Good morning from Skift. It's Monday, June 13 in Puerto Rico (where the Skift Team is meeting). Here's what you need to know about the business of travel today.
Skift Daily Briefing Podcast
Listen to the day’s top travel stories in under four minutes every weekday.
Today’s edition of Skift’s daily podcast says why we may have reached peak hotel prices in the United States, why Atlantic City wants to become a cannabis event hub, and what’s happening to the U.S.’s covid testing requirement for inbound visitors.
The White House announced on Friday that air travelers to the United States are no longer required to test negative for Covid prior to arrival, a move celebrated by travel executives who believed the testing requirement was impeding the sector’s recovery, reports Editorial Assistant Rashaad Jorden.
An official in the Biden administration said the U.S. Centers for Disease Control and Prevention was lifting the requirement, in place since January 2021, because science and data indicated it was no longer necessary. The move went into effect at 12:01 a.m. on Sunday. However, most non-citizen visitors will need proof of vaccination against Covid before flying to the U.S.
Travel executives — such as Nicholas Calio, president of trade group Airlines for America — applauded the White House’s announcement. Calio expressed optimism that lifting the pre-testing requirement would encourage more travelers to visit the U.S.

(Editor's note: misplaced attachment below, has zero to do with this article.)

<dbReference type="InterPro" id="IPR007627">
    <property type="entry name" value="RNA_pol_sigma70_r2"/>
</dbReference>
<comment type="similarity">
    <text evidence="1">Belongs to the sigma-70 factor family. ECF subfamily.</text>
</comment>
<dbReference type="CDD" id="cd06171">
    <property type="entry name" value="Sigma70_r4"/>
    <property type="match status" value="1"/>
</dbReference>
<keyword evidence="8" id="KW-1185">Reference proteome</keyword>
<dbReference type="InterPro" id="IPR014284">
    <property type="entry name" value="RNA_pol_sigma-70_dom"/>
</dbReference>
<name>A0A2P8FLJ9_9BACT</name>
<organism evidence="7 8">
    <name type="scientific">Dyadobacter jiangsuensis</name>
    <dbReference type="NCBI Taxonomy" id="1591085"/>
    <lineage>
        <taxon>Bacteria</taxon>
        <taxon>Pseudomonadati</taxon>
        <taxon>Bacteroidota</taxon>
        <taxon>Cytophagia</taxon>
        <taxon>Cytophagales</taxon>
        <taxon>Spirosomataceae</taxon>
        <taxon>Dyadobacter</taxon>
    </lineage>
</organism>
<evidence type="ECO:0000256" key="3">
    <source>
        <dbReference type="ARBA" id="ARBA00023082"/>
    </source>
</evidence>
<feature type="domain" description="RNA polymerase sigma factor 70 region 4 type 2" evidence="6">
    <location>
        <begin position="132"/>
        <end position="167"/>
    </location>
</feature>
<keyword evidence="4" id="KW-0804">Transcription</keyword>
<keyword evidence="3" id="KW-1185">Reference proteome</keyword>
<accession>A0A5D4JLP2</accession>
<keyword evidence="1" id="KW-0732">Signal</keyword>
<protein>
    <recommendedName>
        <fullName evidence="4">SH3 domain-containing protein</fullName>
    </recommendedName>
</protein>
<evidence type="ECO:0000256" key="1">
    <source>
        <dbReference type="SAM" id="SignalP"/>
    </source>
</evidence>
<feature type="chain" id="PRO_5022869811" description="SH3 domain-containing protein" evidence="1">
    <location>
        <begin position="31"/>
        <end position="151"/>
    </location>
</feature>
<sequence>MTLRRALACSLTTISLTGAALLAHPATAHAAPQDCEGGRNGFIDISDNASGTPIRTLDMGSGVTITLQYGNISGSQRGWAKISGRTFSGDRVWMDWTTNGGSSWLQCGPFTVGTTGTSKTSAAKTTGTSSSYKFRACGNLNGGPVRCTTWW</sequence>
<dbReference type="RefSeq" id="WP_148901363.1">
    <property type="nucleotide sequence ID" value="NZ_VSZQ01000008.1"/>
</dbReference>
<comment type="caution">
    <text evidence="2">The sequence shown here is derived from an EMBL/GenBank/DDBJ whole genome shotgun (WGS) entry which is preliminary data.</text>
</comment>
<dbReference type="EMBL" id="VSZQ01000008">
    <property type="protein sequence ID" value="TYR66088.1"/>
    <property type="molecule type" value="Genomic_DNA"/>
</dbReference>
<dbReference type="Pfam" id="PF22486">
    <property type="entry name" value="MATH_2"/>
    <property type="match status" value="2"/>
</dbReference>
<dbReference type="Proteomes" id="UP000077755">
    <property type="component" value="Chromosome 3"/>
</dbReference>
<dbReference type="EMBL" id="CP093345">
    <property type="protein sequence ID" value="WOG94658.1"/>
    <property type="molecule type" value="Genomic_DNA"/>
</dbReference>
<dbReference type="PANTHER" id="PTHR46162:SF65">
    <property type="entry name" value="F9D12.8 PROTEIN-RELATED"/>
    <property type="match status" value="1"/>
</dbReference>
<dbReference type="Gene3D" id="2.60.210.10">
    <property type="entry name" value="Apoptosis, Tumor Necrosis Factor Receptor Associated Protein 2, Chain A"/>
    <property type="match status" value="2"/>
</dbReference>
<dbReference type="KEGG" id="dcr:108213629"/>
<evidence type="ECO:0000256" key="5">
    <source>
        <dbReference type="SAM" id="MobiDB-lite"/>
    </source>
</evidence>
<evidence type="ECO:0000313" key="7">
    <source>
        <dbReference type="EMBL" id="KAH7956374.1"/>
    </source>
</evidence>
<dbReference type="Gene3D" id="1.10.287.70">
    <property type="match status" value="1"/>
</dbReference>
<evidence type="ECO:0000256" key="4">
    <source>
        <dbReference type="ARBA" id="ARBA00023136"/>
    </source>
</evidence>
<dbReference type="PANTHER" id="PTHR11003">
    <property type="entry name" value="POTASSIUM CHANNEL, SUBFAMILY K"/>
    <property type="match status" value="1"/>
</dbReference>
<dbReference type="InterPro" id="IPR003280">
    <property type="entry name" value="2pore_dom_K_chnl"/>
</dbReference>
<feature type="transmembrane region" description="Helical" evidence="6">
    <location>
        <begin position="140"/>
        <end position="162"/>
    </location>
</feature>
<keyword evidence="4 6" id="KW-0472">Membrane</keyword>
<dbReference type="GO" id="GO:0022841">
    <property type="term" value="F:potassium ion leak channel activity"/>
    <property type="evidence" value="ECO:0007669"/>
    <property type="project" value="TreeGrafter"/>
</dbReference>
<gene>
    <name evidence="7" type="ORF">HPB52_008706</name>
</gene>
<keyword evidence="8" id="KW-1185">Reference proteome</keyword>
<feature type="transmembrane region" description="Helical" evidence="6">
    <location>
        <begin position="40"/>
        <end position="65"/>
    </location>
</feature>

Next, hotel rates are continuing to rise as U.S. inflation hits a four-decade high, but the pace of those price hikes is slowing down, writes Senior Hospitality Editor Sean O’Neill.
The U.S. Bureau of Labor Statistics reported on Friday that hotel rates rose 1 percent from April to May, a decrease from the 2 percent jump between March and April and roughly 4 percent increase from February to March. Those jumps in hotel rates pale in comparison to the 22 percent increase from May 2021 to the same month this year. Meanwhile, overall inflation rose 8.6 percent over the last 12 months.
O’Neill writes that travel executives largely viewed the price hikes as good inflation because it revealed that hotels were commanding high rates in the midst of their recovery from the pandemic. But surging costs for labor and construction risk impacting hotel company margins despite the record levels of pricing and demand. O’Neill adds that labor costs may rise as hotels have hired more staff. Hotel employment is 18 percent below its pre-Covid level, according to figures released by the U.S. Labor Department earlier this month.
Finally, destinations across the U.S. are vying to be the convention capital of the increasingly lucrative cannabis industry — one of them being Atlantic City, writes Andrea Doyle, the Senior Editor for Skift Meetings.
Larry Sieg, the president and CEO of Meet AC, the city’s convention and visitors bureau, believes New Jersey legalizing cannabis created a new market for conventions in Atlantic City. The city, long famous for its casinos and Boardwalk, is scheduled to host the New Jersey Cannabis Convention this September. Stu Zakim, a member of the Marijuana Business Association, shares the same opinion, citing Atlantic City’s ample conference space as a reason the city will be an attractive setting for cannabis conventions.
Atlantic City is currently accepting applications for dispensaries. However, as casinos are part of a federal ban on cannabis, dispensaries will not be permitted in any of them.
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